In her new role at CHS, Anderson will serve as a key leader to the organization, providing guidance and vision to the North Baker Research Library and the CHS collection, as well as its rotating exhibitions and public programming, in alignment with CHS’s mission and strategic objectives. Critically, she will drive the fulfillment of two primary initiatives in the near future: The assessment of the collection’s needs and future in San Francisco’s Old U.S. Mint as part of an intensive study of that property as CHS’s new home, and the completion of Teaching California, a collaborative project funded by the State of California, designed to offer California K-12 teachers and their students an innovative online collection of teaching resources.

About the California Historical Society: The California Historical Society (CHS) is a non-profit organization with a mission to inspire and empower people to make the state’s richly diverse past a meaningful part of their contemporary lives in order to create a more just and informed future. Founded in 1871, CHS maintains a premier collection of original materials documenting the history of California from the Spanish conquest to the present day. The CHS Collection represents the environmental, economic, social, political, and cultural heritage of the entire state, including materials from outside California that contribute to a greater understanding of the state and its people. Beginning with its founding, and especially since establishing its Yerba Buena District headquarters on Mission Street in 1995, CHS has served residents of the Bay Area, the state, and beyond with its research library, exhibitions, publications, and public educational programs that draw on its important and wide-ranging collections of California history. Today, CHS is embarking on a four-pronged effort to increase its public accessibility, relevance, and impact through innovative and thought-provoking exhibitions; impactful educational programs for youth and adults; expanded programming in Southern California where CHS holds significant collections in partnerships with the Autry National Center and the University of Southern California; and a major digital preservation, management, and access initiative. Importantly, CHS has received a major grant from the State of California to evaluate a relocation to the Old U.S. Mint via a partnership with the City and County of San Francisco. For more information, please visit www.californiahistoricalsociety.org.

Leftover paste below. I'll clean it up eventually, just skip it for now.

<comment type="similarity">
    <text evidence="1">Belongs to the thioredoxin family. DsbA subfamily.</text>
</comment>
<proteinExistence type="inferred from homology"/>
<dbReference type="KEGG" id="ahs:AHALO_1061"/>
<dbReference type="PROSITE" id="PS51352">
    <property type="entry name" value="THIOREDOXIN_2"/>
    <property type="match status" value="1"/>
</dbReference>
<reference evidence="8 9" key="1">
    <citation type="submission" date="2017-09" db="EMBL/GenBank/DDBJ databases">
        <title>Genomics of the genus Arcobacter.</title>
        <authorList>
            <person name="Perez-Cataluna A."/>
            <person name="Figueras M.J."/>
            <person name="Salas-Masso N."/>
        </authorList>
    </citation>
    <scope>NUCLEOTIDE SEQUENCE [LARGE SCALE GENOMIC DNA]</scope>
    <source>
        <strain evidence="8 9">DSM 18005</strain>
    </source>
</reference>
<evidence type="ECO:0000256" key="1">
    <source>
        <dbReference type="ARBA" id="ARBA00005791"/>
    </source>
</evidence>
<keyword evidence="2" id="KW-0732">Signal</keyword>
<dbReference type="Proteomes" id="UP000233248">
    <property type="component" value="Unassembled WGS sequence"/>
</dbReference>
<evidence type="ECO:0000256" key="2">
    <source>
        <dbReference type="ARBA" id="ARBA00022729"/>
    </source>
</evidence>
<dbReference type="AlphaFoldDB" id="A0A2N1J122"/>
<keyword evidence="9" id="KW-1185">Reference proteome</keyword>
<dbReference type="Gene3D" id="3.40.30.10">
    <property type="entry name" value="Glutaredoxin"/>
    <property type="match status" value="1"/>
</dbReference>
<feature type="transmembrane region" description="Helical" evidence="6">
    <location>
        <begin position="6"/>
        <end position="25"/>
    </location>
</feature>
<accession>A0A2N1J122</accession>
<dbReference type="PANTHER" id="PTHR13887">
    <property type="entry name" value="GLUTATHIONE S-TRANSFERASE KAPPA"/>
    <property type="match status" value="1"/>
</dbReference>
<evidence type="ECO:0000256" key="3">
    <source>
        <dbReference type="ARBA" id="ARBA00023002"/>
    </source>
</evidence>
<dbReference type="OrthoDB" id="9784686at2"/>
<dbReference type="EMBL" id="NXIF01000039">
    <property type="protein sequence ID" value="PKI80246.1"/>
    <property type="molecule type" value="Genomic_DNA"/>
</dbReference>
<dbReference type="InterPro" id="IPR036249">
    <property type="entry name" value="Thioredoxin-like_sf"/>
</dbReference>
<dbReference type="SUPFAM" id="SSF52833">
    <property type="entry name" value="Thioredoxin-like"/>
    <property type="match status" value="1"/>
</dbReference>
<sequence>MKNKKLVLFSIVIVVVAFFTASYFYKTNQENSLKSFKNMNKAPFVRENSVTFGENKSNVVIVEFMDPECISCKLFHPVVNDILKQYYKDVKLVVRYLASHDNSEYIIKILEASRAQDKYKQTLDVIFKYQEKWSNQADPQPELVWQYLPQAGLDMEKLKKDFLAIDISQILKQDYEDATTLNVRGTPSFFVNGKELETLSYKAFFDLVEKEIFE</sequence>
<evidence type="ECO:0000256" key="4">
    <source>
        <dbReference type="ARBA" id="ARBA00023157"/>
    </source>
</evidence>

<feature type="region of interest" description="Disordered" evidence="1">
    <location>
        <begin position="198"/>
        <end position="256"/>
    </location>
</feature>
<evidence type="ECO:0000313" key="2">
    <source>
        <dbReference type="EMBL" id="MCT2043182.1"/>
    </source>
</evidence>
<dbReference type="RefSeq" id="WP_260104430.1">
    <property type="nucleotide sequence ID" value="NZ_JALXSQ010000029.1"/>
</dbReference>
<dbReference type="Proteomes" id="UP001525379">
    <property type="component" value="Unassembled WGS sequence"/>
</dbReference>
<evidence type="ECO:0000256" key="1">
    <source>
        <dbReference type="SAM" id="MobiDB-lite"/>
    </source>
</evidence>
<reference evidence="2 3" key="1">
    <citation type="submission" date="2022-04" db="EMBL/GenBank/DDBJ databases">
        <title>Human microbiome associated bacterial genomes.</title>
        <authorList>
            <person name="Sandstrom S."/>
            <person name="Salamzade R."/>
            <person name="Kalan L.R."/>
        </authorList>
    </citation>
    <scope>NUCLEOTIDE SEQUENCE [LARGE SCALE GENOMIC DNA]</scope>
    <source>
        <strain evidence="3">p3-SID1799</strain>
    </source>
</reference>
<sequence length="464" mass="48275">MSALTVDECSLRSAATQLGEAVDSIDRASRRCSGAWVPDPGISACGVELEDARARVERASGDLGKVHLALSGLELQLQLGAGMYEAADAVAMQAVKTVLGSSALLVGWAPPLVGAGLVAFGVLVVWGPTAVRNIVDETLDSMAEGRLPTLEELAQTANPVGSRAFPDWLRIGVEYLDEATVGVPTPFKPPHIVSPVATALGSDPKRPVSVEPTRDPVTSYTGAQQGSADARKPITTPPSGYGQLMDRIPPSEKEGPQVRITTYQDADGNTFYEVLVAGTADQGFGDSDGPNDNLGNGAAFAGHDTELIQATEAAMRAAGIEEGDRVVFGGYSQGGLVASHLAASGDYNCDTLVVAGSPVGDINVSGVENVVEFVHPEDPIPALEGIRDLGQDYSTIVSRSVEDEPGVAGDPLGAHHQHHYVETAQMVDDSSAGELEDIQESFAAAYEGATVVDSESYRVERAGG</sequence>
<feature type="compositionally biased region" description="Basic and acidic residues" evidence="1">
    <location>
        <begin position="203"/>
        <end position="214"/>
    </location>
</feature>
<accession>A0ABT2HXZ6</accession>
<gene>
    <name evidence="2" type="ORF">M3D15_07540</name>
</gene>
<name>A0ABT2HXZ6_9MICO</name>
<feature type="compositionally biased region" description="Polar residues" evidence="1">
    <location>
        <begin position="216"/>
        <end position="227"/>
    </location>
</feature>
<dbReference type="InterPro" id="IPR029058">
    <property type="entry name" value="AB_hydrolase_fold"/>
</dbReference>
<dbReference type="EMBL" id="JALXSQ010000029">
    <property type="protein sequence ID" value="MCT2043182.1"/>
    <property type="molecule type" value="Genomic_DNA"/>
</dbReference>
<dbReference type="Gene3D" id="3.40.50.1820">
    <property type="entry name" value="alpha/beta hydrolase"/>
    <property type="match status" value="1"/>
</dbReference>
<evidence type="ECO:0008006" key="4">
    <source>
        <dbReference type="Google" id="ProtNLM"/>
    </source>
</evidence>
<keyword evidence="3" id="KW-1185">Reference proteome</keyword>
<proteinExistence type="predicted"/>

Monday, December 3, 2018

In Your Travels: California Historical Society Collections on the Road

CHS on the Road is a series of posts by registrar Cheryl Maslin highlighting CHS collections on loan to other institutions. In your travels, we hope you will be able to visit these exhibitions.

Artifacts from the Panama-Pacific International Exposition are on view in WWI America, currently showing at the Museum of History and Industry, 860 Terry Ave N., Seattle, through February 10, 2019, and coming soon to the Bullock Texas State History Museum, 1800 Congress Ave., Austin, March 16–August 11, 2019.

Throughout much of 2015 our many visitors at CHS were treated to the exhibition City Rising: San Francisco and the 1915 World’s Fair, in commemoration of the centennial of the opening of the Panama Canal. The exhibition, which opened February 20 with a grand gala at the Palace of Fine Arts and concluded January 10, 2016, featured numerous images and artifacts from the Panama-Pacific International Exposition, some generously provided by lenders, and many sourced from CHS’s own collections.

In 2017, the Minnesota Historical Society borrowed several of these artifacts from CHS for its traveling exhibition WWI America, now installed at the Museum of History and Industry in Seattle. These include the engraved silver spade made by Shreve & Co. (founded 1852 in San Francisco) used by President William Howard Taft in the groundbreaking ceremony on October 14, 1911, at the Golden Gate Park Polo Fields; a set of five Novagems, a gift of Maria Shoppe Bartee, two of which were on display in the conjunction exhibition at San Francisco’s Palace of Fine Arts in 2015; and opening- and closing-day badges, the latter of which once belonged to five-year-old Albert Couderc, a gift of Marie Couderc.

Image courtesy of the Museum of History and Industry, Seattle, WA
Also featured in WWI America are four candlestick-style telephones that CHS borrowed for its show from the AT&T Archives and History Center. The phones were used in the first transcontinental conference call on January 25, 1915, between Alexander Graham Bell in New York; his former assistant, Thomas Watson, located at 333 Grant Avenue in San Francisco; Theodore Vail, president of AT&T, seated inside the Jekyll Island Club off the coast of Georgia; and President Woodrow Wilson, at the White House in Washington, DC.

Following its successful exhibition at the Virginia Historical Society (now the Virginia Museum of History and Culture) in Richmond, which saw some thirty-five thousand visitors, WWI America is now on view at the Museum of History and Industry in Seattle through February 10, 2019. For more information, visit https://mohai.org/. The show will then travel to the Bullock Texas State History Museum in Austin, where it will be on view March 16 through August 11, 2019. See https://www.thestoryoftexas.com/.